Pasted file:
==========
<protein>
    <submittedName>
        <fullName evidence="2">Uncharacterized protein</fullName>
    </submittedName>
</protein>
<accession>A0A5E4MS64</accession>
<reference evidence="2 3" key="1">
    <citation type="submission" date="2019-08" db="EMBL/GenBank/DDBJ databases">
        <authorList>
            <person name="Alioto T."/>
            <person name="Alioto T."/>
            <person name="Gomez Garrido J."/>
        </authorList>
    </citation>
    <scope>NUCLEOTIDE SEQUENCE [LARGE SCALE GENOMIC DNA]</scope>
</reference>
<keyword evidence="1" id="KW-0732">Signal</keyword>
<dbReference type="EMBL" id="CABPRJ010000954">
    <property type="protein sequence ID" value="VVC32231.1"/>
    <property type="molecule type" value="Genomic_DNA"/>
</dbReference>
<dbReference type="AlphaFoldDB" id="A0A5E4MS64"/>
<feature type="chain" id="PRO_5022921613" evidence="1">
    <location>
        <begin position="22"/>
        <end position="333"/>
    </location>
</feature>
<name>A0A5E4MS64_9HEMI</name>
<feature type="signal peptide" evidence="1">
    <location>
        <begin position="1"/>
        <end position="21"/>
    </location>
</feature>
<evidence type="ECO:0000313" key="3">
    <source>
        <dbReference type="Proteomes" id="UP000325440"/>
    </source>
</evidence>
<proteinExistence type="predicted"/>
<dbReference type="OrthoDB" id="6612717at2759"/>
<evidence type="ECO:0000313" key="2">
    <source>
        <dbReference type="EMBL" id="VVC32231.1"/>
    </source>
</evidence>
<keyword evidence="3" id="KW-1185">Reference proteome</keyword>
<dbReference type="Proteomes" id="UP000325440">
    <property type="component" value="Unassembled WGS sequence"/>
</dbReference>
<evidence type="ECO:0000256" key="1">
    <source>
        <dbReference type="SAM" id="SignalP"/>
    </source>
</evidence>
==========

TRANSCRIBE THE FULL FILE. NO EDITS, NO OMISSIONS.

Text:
<protein>
    <submittedName>
        <fullName evidence="2">Uncharacterized protein</fullName>
    </submittedName>
</protein>
<accession>A0A5E4MS64</accession>
<reference evidence="2 3" key="1">
    <citation type="submission" date="2019-08" db="EMBL/GenBank/DDBJ databases">
        <authorList>
            <person name="Alioto T."/>
            <person name="Alioto T."/>
            <person name="Gomez Garrido J."/>
        </authorList>
    </citation>
    <scope>NUCLEOTIDE SEQUENCE [LARGE SCALE GENOMIC DNA]</scope>
</reference>
<keyword evidence="1" id="KW-0732">Signal</keyword>
<dbReference type="EMBL" id="CABPRJ010000954">
    <property type="protein sequence ID" value="VVC32231.1"/>
    <property type="molecule type" value="Genomic_DNA"/>
</dbReference>
<dbReference type="AlphaFoldDB" id="A0A5E4MS64"/>
<feature type="chain" id="PRO_5022921613" evidence="1">
    <location>
        <begin position="22"/>
        <end position="333"/>
    </location>
</feature>
<name>A0A5E4MS64_9HEMI</name>
<feature type="signal peptide" evidence="1">
    <location>
        <begin position="1"/>
        <end position="21"/>
    </location>
</feature>
<evidence type="ECO:0000313" key="3">
    <source>
        <dbReference type="Proteomes" id="UP000325440"/>
    </source>
</evidence>
<proteinExistence type="predicted"/>
<dbReference type="OrthoDB" id="6612717at2759"/>
<evidence type="ECO:0000313" key="2">
    <source>
        <dbReference type="EMBL" id="VVC32231.1"/>
    </source>
</evidence>
<keyword evidence="3" id="KW-1185">Reference proteome</keyword>
<dbReference type="Proteomes" id="UP000325440">
    <property type="component" value="Unassembled WGS sequence"/>
</dbReference>
<evidence type="ECO:0000256" key="1">
    <source>
        <dbReference type="SAM" id="SignalP"/>
    </source>
</evidence>